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Entertainment Weekly


Carly Rae Jepsen's 'EMOTION Side B': EW Review

Paul Archuleta/FilmMagic

Posted on

When Carly Rae Jepsen released E·MO·TION in 2015, it was a commercial flop. The album sold just over 16,000 units in its first week, and peaked at No. 16 on the charts. But it was by no means an artistic disaster—in fact, it was the best pop album of the year, and while it never matched the viral success of her 2012 breakout single “Call Me Maybe,” it cemented Jepsen as a beloved cult artist on par with dance-floor divas like Roisin Murphy, Robyn, and Peaches—they’ll never be Katys or Taylors, sure, but they’re easily the coolest girls in the room.

One year since that release, Jepsen is embracing her newfound cult status, not hiding from it. And she’s celebrating with an album of B-sides from the E·MO·TION sessions. It’s a succinct package, brimming with more infectious tales about broken hearts, getting friend zoned, and male crushes who are always out of reach, especially on songs like “Cry,” where Jepsen pines for a guy who “never wants to kiss and close his eyes.” Much like on E·MO·TION, 30-year-old Jepsen perfectly plays the part of a love-lorn high-schooler—as if she’s reprising the role of Molly Ringwald’s Sam Baker in Sixteen Candles.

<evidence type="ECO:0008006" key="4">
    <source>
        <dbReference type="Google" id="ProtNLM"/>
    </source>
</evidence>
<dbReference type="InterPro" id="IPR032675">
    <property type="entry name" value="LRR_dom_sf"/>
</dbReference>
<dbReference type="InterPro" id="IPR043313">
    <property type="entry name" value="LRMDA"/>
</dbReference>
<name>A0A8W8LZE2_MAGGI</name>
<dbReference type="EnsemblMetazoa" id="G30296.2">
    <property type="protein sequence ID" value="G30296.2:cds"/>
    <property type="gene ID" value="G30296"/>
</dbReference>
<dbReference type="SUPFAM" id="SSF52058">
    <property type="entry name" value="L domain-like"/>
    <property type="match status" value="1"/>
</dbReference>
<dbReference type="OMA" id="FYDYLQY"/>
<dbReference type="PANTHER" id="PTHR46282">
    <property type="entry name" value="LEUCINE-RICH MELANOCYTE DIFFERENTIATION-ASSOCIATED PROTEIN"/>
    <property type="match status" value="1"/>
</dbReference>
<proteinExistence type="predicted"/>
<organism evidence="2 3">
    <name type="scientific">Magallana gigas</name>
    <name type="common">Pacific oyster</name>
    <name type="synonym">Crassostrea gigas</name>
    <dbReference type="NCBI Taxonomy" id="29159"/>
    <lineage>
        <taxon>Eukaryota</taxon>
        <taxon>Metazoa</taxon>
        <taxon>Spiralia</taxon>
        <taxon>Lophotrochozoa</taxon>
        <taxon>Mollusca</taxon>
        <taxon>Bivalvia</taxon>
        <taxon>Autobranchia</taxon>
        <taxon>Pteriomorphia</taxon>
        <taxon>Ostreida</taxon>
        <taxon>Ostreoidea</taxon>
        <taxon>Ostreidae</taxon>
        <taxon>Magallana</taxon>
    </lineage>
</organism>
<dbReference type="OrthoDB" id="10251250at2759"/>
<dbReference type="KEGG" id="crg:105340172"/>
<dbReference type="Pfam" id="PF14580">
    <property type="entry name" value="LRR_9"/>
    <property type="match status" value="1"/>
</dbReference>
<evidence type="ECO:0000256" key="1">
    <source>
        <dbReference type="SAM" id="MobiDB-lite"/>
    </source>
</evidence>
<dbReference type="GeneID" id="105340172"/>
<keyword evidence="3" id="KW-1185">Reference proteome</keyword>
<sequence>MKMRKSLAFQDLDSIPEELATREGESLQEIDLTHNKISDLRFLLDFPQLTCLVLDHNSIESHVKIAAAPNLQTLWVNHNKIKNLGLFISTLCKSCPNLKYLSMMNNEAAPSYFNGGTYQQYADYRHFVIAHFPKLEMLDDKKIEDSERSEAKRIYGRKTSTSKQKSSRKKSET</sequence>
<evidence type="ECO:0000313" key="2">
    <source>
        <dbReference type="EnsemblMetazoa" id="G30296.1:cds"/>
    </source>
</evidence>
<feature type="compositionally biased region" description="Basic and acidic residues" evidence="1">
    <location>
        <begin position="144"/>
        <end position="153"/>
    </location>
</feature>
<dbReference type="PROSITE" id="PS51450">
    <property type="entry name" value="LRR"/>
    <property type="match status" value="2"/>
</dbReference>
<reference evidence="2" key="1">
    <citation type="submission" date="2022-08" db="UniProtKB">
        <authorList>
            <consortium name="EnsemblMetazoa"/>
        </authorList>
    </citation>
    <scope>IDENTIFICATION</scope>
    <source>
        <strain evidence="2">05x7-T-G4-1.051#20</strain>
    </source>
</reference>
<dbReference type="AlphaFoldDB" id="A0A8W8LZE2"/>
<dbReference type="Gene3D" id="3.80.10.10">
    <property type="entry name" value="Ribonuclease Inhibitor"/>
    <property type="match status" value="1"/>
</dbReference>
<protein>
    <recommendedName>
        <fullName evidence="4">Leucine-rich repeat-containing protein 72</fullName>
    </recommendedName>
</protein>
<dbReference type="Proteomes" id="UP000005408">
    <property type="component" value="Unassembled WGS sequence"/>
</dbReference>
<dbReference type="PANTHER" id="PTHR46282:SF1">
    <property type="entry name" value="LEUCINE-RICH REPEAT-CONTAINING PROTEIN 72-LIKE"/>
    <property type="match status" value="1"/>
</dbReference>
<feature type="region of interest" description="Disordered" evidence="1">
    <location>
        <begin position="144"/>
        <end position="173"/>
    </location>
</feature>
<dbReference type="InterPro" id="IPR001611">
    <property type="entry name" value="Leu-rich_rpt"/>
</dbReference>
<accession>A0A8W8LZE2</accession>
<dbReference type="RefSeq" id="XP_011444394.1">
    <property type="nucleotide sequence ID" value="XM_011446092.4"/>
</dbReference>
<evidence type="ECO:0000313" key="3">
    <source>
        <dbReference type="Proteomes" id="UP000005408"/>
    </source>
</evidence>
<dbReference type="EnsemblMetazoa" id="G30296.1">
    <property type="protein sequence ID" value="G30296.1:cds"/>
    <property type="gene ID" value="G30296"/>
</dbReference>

Jepsen’s music on Side B could similarly soundtrack that John Hughes movie. Working with Greg Kurstin, Dev Hynes, and “Call Me Maybe” scribe Tavish Crowe, Jepsen crafts tunes full of warm synths, 808 grooves, and chintzy MIDI brass hooks. On “Fever,” her voice crackles when she whispers confessions of stealing an unrequited lover’s bike, and then on “Higher,” it swells into a stomping chorus, highlighted by backup singers’ hearty “woah-woah-woahs” and the most risqué line on the record: “Your love turns me on.”

When Jepsen released E·MO·TION, it was the tail end of Summer 2015, and that record was full of contenders for Song of Summer (“Run Away With Me,” “I Really Like You”). She’s debuting Side B at the same time this season—and given the massive pop hooks, it’s clear she’s also passing on the opportunity for that coveted title. But her timing shows she’s couldn’t care less about becoming pop’s queen bee again—she’d rather throw the coolest party in town. Side B is that bash: intimate yet inclusive, with an invitation personally delivered by hand.



A devastating karaoke sing-along for anyone who can relate to the line, “My breath was lost when you said ‘friends’/ Well, that could work but I’m still hot for you”

“Body Language”

Jepsen’s urgent pleas — “If you love me, don’t hang up this time” — are best served with a side of 808s and handclaps